Naga Munchetty joked on her radio show that “some things shouldn’t be said on air” after her co-star made a controversial remark about barbecues.
During her programme on BBC Radio 5 Live on Tuesday (March 30), the BBC Breakfast presenter said she felt she had almost mastered her own barbecuing techniques.
What did Naga Munchetty say on BBC Radio 5 Live?
Naga said: “We’re trying to get the trick to a good British BBQ. Apparently, I’m half way there!”
Her colleague, weather expert Simon King, then admitted he had turned to using a gas model – and confessed it amounted to ‘cheating’.
He said on the programme: “I do love a BBQ but I think I cheat. I use a gas BBQ these days…”
At that, Naga took a deep breath and joked: “Do you know, some things shouldn’t be said on air.”
Simon then defended his position, telling her: “I know, but I BBQ more often than if I had a charcoal one!”
It follows Naga reportedly getting a telling off from bosses for joking about Robert Jenrick’s Union flag.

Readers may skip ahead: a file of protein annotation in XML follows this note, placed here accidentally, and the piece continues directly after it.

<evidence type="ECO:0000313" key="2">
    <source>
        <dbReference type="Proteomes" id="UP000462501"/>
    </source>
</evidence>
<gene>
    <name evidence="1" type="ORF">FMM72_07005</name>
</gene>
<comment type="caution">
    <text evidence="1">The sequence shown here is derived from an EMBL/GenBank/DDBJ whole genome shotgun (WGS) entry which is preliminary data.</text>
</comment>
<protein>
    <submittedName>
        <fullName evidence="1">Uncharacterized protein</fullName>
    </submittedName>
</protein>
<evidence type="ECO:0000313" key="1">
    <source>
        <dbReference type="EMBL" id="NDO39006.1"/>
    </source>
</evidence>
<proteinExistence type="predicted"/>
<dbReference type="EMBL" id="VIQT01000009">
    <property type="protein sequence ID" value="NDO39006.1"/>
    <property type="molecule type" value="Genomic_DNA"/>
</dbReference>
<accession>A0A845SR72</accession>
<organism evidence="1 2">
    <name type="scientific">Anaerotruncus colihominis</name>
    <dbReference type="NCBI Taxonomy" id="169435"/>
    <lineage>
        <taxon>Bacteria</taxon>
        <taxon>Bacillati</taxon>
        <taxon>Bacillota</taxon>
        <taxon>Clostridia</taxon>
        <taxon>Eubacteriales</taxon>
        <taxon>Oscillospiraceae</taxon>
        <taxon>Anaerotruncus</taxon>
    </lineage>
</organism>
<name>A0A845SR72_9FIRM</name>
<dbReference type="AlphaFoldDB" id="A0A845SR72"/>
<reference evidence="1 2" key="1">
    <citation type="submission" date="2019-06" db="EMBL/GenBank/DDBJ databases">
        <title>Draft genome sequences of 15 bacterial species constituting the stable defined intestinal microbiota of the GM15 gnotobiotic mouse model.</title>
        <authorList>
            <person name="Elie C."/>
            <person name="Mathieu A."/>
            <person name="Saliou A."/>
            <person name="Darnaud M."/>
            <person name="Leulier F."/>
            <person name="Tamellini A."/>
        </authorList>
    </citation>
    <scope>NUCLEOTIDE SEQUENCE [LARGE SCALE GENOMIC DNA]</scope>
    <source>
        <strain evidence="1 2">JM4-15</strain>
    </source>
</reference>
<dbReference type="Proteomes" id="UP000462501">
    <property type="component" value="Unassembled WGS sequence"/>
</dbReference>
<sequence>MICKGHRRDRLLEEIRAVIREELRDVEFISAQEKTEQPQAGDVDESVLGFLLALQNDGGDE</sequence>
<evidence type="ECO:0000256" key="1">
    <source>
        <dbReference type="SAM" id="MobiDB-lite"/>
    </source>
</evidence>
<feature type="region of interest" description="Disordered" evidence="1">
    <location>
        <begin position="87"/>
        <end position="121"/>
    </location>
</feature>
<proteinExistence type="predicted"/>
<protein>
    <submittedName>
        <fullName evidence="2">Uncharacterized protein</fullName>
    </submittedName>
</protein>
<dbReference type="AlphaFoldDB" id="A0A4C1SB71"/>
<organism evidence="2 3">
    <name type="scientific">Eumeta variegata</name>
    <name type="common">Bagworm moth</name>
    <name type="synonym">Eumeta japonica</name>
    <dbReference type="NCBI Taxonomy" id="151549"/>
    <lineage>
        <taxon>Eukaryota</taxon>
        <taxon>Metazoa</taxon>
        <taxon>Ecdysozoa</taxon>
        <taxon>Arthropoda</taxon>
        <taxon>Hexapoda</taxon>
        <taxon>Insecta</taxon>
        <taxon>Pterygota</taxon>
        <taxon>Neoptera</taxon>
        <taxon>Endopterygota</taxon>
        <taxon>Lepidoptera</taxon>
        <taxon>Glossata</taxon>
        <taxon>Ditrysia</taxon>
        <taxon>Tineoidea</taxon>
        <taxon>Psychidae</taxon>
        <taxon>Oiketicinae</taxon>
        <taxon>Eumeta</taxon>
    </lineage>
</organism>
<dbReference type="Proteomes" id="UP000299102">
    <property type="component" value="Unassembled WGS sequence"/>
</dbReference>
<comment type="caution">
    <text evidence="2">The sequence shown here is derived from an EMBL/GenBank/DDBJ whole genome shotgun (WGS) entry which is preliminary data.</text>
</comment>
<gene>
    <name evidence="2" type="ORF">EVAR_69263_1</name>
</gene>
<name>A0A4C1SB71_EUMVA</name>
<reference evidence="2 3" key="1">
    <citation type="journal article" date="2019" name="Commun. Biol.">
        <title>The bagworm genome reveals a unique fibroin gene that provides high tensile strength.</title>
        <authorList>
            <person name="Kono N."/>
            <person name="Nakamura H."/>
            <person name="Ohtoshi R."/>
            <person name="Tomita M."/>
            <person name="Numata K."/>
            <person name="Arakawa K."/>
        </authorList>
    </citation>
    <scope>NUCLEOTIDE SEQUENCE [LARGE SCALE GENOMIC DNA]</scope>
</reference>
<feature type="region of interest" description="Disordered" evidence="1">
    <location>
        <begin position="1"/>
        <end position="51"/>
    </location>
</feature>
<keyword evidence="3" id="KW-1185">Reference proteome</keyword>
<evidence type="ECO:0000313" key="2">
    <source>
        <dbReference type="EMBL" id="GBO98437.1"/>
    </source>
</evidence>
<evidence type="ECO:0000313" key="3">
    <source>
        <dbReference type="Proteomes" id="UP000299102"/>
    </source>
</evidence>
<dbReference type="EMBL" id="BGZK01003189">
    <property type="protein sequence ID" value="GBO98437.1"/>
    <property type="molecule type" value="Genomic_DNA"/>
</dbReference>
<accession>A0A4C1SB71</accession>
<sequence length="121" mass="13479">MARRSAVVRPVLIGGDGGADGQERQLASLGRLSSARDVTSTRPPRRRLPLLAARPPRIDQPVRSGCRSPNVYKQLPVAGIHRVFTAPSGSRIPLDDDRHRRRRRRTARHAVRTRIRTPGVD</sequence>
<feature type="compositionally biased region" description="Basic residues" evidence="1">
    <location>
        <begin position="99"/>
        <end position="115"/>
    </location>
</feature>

Do you know, some things shouldn’t be said on air.
On an episode of BBC Breakfast, Naga and her co-host Charlie Stayt came under fire from viewers after they laughed about the size of the MP’s Union Jack.
Naga covered her mouth, giggling. Charlie sarcastically quipped the large flag was “not up to standard size government interview measurements”.
Naga said: “There’s always a flag. And a picture of the Queen there too, in the Westminster office I presume.”
Naga apologises for ‘liking’ tweets deemed ‘offensive’
Later, Naga apologised to her Twitter followers after liking tweets about the incident.
She wrote: “I ‘liked ‘tweets today that were offensive in nature about the use of the British flag as a backdrop in a government interview this morning.
“I have since removed these ‘likes’. This do not represent the views of me or the BBC.
“I apologise for any offence taken. Naga.”
Speaking to The Sun, a source claimed: “Naga has been reminded of her responsibilities in relation to her liking some tweets about the comment.”
A BBC spokesperson told ED!: “It was a light-hearted, off the cuff comment. No offence was intended.”
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